LSBU student wins national midwifery award
Lisa Cecere, a third-year Midwifery student at London South Bank University (LSBU), has won a top prize at the Royal College of Midwives Annual Awards
Lisa Cecere, a third-year Midwifery student at London South Bank University (LSBU), has won a top prize at the Royal College of Midwives (RCM) Annual Awards – and is planning to use the prize money to travel to the Peruvian Amazon.
The prize, presented by newsreader Natasha Kaplinsky, was awarded as a travel bursary which Lisa will use to travel to the Peruvian Amazon to gain insight into the local maternity and midwifery services.
The annual RCM awards reward the professional excellence, hard work and dedication of the UK's midwives, while celebrating exceptional achievement across all levels of the profession. The purpose of national midwifery award is to assist a student midwife or group of students to undertake a carefully planned elective placement away from the normal educational and practice environment.
Trainee midwives can submit an application for the Pampers-sponsored bursary award, outlining the rationale for the elective placement, background information about the proposed placement, how will it benefit the development of midwifery knowledge and practice, as well as timescale and costs.
"I am honoured and flattered to have been chosen as the winner of the RCM Student Travel Award as the projects of the other shortlisted candidates were exceptionally inspiring," Lisa says.
"I am thrilled, grateful, excited and looking forward to my elective placement in the Peruvian Amazon later on this year. I would also like to give very special thanks to my personal tutor Margaret Walsh - without her on-going support, advice and encouragement I would not stand here holding this precious trophy," Lisa adds.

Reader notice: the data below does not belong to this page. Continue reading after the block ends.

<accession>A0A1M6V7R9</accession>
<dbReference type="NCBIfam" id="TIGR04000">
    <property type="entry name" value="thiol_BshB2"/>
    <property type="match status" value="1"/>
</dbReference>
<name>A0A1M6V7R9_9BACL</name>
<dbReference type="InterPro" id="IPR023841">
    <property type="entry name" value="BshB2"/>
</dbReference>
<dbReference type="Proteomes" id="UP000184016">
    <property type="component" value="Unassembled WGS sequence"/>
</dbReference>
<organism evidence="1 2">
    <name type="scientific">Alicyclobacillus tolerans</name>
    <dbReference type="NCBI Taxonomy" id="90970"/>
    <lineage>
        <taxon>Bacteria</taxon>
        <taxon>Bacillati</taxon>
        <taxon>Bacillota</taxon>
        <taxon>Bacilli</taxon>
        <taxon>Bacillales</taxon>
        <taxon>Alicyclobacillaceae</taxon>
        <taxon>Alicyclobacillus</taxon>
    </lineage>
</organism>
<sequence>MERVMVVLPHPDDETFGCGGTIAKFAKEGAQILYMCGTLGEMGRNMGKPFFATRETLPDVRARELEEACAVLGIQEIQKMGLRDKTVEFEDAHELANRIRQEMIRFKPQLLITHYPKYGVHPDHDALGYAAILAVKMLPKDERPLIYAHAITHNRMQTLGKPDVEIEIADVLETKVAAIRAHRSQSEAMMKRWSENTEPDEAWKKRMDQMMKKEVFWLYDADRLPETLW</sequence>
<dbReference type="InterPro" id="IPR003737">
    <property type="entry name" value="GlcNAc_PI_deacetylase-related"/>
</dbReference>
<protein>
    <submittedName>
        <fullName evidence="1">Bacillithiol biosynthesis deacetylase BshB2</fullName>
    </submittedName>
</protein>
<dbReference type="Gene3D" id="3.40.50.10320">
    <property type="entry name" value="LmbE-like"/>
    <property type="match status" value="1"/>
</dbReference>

Cathy Warwick, chief executive of the Royal College of Midwives, said: “I congratulate Lisa on winning this award and on her commitment to the profession.
“When student midwives are given the resources, support and freedom to develop their work and learning, the result is empowered midwives and better services, better care and better outcomes for mothers, babies and their families. They are our future.”
Experiencing midwifery care in the Amazon
Lisa intends to spend her travel bursary on a five-week elective placement in the central Amazon of Peru, where she will visit a hospital in the highly multi-ethnic and multicultural region of Pasco.
"I am eager to observe community midwifery services and to talk with indigenous women in order to explore their traditions, their beliefs, and their practices in relation to pregnancy and birth," Lisa says.
"I hope I will have the opportunity to meet some 'parteras tradicionales' – traditional birth attendants – and potentially attend a birth with them."
Before taking up her BSc (Hons) Midwifery course at LSBU, Lisa completed a Masters in International Development - and the elective placement will not be the first time Lisa travels to Peru:
"Amongst my past experiences, I collaborated with an Italian international organisation in a programme empowering native communities in Peru, which brought me to do field work in the Amazon region for a total of six months," Lisa says.
"I saw how crucial it was for women to have access to the continuing support that gives them the self-confidence and energy to fight for the betterment of their lives. I felt my own dedication should be to the promotion of women's health and women's rights. That is how I realised that I would be a much more useful encourager and enabler of women's development with more specific, practical skills and knowledge, so I decided to train to become a midwife."